Canada's main stock market rallied to its highest mark in over 9 months as of Wednesday, hoisted by robust earnings in the banking and energy sectors.
Toronto's S&P/TSX composite index gained 100.89 pts to end at 14,053.75. The last time it settled above the 14,000 level was in August 19, last year.
The largest gainer on the commodity-heavy index was the mining and metals industry, followed by energy issues, which were triggered by an update that indicated a decline in U.S. oil inventory.
The Energy Information Administration of the U.S. disclosed that crude stocks were down by 4.3 million barrels during the past seven days, which gave market experts some shock, and who were anticipating a tiny decline.
Clues that crude supply is falling helped advance the July crude contract up by 94 cents at US$49.56 per barrel.
According to Manulife Assets director for portfolio managements Stevie Balile, "the market is focused on this trend because it is the most important key points you can have for inventories."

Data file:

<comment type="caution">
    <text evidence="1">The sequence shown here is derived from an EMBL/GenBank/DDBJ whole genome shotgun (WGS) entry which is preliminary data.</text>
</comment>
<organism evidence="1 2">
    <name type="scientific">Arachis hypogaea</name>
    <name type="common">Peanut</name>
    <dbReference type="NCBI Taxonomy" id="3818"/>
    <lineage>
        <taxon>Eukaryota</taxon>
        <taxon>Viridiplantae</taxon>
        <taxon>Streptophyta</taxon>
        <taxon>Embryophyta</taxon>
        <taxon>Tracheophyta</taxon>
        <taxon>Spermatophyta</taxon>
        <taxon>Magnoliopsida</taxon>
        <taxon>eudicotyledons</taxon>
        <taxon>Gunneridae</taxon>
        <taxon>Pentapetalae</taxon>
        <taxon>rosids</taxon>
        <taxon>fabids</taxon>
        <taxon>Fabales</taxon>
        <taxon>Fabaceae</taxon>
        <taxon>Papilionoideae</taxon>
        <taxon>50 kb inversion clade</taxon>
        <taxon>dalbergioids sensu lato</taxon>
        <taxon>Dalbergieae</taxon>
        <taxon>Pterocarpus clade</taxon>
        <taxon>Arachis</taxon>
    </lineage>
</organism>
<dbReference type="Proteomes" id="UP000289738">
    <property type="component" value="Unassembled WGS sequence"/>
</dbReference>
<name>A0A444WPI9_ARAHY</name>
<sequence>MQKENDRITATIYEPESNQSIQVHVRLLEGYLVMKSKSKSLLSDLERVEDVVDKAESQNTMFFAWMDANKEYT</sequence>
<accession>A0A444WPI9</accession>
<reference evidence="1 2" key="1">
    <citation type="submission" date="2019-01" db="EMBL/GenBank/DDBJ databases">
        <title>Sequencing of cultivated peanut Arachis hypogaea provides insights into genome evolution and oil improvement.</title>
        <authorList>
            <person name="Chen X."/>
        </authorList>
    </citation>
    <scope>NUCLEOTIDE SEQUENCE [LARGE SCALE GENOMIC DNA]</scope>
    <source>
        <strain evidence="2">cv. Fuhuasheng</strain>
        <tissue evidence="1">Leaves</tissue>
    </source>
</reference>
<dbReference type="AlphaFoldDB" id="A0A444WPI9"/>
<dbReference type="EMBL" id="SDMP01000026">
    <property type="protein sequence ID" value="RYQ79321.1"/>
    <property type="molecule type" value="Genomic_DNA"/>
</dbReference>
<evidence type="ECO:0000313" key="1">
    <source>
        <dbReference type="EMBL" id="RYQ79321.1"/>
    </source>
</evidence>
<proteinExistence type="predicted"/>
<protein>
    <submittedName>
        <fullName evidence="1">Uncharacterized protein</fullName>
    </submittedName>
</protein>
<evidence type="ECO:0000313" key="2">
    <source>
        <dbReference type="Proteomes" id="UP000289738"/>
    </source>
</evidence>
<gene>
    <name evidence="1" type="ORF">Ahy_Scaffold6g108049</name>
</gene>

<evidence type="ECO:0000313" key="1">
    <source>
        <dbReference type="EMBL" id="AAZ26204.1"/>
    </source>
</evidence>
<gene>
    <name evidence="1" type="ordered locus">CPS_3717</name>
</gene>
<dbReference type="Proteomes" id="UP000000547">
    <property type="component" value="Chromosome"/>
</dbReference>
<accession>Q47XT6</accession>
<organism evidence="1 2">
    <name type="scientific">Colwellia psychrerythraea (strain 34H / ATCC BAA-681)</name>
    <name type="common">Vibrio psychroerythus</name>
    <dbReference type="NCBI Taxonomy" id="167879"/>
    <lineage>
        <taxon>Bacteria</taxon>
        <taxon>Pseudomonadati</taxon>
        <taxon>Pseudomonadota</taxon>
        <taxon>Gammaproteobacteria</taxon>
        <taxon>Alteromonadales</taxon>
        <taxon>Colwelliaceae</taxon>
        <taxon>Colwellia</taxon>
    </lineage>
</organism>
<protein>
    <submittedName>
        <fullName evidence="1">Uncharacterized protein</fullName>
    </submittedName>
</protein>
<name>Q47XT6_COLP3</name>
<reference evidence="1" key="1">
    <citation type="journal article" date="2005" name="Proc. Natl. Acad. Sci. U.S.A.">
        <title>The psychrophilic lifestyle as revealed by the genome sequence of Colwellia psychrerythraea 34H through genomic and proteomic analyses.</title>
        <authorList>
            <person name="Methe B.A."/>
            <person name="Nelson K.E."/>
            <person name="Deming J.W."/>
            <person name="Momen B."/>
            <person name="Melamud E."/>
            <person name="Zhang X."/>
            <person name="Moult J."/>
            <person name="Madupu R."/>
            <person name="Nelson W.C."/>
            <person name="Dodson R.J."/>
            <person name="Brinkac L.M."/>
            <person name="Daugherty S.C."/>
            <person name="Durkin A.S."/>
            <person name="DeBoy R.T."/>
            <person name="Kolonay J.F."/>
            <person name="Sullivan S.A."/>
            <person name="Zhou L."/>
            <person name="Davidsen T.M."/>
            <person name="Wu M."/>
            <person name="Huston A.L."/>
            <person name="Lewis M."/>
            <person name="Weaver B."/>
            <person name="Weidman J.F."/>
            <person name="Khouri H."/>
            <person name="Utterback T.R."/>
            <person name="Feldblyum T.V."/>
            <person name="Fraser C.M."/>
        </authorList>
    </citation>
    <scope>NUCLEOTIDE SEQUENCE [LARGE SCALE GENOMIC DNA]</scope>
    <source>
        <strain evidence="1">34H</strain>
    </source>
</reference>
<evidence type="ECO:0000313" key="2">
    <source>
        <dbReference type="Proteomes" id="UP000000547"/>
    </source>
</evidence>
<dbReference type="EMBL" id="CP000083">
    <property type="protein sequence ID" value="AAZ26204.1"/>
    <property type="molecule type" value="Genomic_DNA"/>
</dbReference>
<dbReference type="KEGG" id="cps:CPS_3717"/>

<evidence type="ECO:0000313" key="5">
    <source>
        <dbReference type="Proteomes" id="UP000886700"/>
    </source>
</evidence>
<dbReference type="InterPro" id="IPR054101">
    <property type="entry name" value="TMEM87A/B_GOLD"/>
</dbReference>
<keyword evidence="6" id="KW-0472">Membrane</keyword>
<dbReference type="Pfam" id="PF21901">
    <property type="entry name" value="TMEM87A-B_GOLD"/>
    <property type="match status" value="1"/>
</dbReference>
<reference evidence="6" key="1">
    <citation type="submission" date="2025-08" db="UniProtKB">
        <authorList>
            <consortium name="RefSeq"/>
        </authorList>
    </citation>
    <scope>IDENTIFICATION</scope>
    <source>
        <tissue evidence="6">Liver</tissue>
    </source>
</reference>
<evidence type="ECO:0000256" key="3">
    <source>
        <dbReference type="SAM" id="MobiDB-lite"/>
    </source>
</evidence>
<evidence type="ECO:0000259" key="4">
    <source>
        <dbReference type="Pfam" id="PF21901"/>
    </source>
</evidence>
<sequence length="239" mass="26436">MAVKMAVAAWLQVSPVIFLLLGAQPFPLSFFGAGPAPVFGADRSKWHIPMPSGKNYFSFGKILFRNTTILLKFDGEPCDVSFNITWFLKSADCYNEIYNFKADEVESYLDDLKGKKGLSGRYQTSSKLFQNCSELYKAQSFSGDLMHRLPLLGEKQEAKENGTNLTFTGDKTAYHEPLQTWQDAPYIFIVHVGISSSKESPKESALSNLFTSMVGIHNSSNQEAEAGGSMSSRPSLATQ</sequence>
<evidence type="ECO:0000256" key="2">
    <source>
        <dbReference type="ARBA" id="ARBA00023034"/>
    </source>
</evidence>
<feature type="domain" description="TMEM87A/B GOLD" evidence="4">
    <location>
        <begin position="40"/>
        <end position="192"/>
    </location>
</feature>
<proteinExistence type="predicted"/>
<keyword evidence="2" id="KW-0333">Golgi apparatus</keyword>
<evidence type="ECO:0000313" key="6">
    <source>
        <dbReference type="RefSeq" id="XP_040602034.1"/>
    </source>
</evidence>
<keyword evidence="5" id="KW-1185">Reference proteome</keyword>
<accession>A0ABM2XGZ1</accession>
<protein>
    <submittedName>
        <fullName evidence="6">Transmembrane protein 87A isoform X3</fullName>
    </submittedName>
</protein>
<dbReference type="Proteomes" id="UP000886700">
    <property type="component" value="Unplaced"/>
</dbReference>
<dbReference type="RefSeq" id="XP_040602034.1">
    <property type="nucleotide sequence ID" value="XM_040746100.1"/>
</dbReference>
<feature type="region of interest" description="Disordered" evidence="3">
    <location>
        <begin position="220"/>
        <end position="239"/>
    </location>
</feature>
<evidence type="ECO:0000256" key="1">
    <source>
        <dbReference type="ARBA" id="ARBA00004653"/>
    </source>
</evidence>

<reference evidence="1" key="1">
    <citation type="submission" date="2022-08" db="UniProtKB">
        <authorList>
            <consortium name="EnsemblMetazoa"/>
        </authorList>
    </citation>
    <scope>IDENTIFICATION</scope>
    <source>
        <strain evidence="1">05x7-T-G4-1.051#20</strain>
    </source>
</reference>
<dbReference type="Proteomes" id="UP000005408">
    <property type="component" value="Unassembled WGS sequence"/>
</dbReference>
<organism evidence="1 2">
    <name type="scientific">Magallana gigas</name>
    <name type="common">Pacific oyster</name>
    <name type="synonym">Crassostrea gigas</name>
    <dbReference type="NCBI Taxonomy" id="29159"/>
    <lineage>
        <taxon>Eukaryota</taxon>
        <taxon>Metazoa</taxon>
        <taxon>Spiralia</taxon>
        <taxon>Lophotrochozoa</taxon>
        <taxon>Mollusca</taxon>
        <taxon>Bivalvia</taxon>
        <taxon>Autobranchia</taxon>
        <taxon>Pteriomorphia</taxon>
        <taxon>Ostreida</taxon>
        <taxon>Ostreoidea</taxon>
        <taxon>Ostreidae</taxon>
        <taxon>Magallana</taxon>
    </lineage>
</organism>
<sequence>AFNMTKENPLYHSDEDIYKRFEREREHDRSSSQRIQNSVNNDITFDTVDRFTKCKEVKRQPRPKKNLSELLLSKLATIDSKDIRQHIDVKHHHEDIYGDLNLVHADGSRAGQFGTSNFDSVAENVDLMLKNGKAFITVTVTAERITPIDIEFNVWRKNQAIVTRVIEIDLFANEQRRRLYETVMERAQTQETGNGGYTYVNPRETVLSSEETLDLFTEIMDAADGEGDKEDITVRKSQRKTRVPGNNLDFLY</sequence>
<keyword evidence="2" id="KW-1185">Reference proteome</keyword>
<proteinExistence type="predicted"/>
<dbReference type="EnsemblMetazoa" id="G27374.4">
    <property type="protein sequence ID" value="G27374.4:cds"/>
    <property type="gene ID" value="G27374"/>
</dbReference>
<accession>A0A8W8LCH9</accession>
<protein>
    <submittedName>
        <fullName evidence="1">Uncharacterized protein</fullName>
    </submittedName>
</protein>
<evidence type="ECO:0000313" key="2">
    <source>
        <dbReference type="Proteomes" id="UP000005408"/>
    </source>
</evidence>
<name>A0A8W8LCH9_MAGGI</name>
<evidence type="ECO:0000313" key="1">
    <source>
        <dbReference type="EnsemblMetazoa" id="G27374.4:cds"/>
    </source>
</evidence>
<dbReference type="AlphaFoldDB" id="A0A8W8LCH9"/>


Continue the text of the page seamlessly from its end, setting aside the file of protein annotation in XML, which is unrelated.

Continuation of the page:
Traders tend to look at crude stockpiles to gauge whether a balance between demand and supply has been affected. In 2014, a barrel of oil rose above US$100 levels, but a worldwide glut in crude inventory have made a dent on prices since then.
The Canadian dollar, which trades closely with crude values, also found strength. The loonie gained 0.72 of a cent to end at 76.79 cents US.
Meanwhile, June gold contract was down $5.40 to US$1,223.80 per ounce and July copper contracts rallied four cents to US$2.10 a pound. July natural gas climbed 4 cents at US$2.18 per mmBTU.
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